ANNOUNCEMENT 19 May 2009
Effective April 2011, the government of the United States of America announced a change to the import-specific domestic duties.
NUMBER OF INTERVENTIONS
On March 18, 2011 the U.S. Department of Agriculture published a final rule (based on a proposed rule in the May 19, 2009 Federal Register) imposing a fee on imports of dairy products. The revenues raised by this fee, set at a rate of 7.5 cents per hundredweight or its equivalent, arevused to promote the consumption of dairy products in the United States. The rule came into effect on April 1, 2011.
The proponents of this fee sought its imposition for nearly a decade. Domestic milk producers have paid fees into this promotional program since enactment of the Dairy Production Stabilization Act of 1983, and have sought to have the same fees imposed on imports. In principle, they succeeded in having these fees extended to imports under the Farm Security and Rural Investment Act of 2002 (commonly known as the 2002 Farm Bill), but concerns over the legality of the fee prevented the USDA from exercising its authority to implement the fee. Under the 2002 Farm Bill the domestic fee was not applied to farmers in all 50 states. Importers of dairy products argued that because not all U.S. production was subject to the fee, extending it to imports would mean violating the national treatment requirement of Article III of the General Agreements on Tariffs and Trade.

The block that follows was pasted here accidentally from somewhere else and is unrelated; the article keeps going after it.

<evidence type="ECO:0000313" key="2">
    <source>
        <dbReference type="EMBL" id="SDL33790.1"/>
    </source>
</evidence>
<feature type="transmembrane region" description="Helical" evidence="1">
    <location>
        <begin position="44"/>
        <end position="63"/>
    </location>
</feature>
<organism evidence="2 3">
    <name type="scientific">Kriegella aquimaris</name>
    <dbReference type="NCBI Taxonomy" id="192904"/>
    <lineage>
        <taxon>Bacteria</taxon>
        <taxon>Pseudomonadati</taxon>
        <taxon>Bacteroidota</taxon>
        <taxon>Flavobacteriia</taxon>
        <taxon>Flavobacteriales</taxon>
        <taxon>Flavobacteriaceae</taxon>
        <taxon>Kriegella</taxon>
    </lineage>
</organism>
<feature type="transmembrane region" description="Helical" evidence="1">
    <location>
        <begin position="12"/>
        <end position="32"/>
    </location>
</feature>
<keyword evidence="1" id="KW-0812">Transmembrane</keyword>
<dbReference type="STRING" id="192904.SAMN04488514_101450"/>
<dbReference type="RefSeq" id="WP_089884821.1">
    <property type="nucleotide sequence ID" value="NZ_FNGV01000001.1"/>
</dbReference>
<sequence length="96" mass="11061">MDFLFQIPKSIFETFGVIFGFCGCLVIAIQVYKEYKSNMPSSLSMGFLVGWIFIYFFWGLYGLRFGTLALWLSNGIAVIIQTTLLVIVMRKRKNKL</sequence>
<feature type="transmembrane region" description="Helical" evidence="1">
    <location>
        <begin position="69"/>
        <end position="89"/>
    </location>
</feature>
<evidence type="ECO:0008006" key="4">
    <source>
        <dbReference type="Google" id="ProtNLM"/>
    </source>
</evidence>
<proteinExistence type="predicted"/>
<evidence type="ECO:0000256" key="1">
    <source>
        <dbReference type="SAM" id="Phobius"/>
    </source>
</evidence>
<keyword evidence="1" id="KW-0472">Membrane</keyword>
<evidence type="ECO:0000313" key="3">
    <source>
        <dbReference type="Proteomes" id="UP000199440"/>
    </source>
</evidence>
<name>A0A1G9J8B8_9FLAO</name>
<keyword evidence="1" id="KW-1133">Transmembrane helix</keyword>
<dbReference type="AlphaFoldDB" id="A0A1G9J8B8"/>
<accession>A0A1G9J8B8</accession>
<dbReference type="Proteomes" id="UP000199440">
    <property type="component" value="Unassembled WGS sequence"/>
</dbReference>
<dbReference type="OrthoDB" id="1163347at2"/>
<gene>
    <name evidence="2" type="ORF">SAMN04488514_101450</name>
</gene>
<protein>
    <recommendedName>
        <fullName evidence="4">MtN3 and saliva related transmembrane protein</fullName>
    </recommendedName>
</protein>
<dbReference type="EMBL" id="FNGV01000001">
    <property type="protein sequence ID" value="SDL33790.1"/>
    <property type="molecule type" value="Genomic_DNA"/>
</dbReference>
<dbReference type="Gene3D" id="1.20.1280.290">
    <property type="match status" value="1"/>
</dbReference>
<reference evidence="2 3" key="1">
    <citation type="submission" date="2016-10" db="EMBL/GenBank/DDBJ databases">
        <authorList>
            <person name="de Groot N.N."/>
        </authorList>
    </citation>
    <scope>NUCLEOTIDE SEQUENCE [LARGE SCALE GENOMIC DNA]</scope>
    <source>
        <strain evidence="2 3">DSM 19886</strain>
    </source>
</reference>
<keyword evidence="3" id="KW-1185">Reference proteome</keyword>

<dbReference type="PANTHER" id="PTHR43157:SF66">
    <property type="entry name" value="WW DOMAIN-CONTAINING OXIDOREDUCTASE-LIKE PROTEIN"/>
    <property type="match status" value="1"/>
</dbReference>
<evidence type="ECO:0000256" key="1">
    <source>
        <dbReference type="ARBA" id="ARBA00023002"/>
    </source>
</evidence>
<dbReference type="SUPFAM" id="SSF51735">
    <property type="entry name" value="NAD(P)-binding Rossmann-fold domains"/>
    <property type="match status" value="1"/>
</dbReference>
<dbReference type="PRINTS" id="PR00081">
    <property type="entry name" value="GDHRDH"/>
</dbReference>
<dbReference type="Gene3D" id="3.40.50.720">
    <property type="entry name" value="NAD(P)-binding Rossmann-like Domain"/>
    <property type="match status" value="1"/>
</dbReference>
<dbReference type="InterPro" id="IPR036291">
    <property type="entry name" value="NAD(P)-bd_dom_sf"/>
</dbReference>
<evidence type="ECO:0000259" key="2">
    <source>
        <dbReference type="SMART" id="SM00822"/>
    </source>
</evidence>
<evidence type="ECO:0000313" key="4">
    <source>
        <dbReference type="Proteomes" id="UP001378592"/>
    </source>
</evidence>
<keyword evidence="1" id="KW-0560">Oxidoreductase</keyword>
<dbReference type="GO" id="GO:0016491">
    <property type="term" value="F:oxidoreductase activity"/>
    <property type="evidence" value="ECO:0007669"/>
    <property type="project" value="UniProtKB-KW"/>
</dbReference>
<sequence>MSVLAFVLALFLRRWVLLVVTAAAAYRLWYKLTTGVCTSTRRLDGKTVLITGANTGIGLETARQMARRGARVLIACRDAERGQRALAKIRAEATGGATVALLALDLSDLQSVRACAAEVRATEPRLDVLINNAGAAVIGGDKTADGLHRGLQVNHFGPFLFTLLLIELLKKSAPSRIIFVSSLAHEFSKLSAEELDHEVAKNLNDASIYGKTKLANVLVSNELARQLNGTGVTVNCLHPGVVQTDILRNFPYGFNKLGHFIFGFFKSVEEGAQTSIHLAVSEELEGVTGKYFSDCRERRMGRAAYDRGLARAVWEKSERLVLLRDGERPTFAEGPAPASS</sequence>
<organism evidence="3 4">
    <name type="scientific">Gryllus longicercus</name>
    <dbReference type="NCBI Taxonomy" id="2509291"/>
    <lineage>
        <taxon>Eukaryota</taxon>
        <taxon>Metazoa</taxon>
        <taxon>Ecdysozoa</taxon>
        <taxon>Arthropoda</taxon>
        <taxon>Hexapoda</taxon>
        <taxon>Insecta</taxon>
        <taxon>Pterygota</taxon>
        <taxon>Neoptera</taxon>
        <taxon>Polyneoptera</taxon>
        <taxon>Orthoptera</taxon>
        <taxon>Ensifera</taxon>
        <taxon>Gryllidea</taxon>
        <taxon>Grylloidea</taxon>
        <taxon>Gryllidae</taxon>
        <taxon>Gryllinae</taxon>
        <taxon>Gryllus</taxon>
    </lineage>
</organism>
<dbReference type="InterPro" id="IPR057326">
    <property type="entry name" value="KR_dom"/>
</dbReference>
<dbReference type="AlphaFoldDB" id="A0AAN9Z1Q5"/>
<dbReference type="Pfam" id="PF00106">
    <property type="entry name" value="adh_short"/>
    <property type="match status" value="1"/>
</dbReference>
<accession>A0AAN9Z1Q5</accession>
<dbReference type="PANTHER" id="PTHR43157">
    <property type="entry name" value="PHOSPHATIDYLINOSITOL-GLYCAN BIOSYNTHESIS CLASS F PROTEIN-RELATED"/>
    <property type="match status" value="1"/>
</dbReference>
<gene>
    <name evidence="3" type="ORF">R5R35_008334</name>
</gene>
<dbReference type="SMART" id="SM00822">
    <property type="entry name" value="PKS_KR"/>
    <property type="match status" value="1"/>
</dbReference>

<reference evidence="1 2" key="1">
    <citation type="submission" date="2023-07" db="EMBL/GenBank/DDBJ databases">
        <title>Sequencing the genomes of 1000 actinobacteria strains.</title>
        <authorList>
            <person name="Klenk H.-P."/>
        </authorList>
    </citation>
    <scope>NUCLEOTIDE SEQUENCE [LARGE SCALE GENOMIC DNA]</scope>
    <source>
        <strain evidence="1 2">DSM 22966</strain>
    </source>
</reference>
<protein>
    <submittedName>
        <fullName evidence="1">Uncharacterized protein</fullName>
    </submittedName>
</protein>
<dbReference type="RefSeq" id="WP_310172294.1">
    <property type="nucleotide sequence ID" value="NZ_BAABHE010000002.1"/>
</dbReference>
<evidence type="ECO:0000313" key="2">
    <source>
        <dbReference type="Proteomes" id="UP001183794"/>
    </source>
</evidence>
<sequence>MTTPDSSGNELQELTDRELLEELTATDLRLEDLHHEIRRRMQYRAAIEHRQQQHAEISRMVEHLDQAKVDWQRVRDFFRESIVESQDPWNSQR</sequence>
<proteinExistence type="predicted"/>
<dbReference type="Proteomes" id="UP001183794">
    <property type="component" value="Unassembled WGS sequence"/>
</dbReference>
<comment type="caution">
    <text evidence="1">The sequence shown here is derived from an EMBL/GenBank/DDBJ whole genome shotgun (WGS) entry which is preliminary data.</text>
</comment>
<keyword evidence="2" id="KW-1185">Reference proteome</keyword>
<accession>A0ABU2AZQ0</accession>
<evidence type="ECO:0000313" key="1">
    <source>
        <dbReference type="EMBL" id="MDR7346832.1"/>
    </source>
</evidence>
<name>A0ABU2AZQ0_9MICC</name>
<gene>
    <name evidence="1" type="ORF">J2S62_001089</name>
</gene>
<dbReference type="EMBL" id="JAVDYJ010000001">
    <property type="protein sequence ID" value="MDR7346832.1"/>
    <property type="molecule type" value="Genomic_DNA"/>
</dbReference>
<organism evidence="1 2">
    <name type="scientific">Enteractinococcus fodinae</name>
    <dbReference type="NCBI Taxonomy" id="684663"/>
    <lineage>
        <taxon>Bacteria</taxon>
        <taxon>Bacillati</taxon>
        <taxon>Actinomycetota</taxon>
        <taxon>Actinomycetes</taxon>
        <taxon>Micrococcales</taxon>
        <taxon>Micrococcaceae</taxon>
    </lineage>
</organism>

The Food, Conservation, and Energy Act of 2008 (the 2008 Farm Bill) made two changes intended to ease the imposition of these import fees. First, it addressed the concerns over national treatment by requiring that the fee be applied in every state as well as the Commonwealth of Puerto Rico and (rather improbably) the District of Columbia. Second, it provided for a lower rate on imports than on domestic production. Section 1507(d) of the law provides that 'The rate of assessment for milk produced in the United States prescribed by the order shall be 15 cents per hundredweight of milk for commercial use or the equivalent thereof,' but that 'The rate of assessment for imported dairy products prescribed by the order shall be 7.5 cents per hundredweight of milk for commercial use or the equivalent thereof.'
The National Milk Producers Federation (NMPF) is the principal advocate of the program. In an April 3, 2009 letter to the Director of the Office of Management and Budget, the NMPF chairman stated that the lower rate on imports was 'obviously not ideal since it does not ensure completely equal treatment of imported vs. domestically produced dairy products.' He nevertheless urged that the administration 'swiftly propose and finalize a rule on the dairy import assessment,' despite the fact 'that there are a small handful of importers, led by foreign companies such as New Zealand's Fonterra and the International Dairy Foods Association, who are very vocally opposed to this measure since it would cost them a few dollars off their bottom line.' In response to the aforementioned call for comments, the NMPF filed its own comment on June 18, 2009.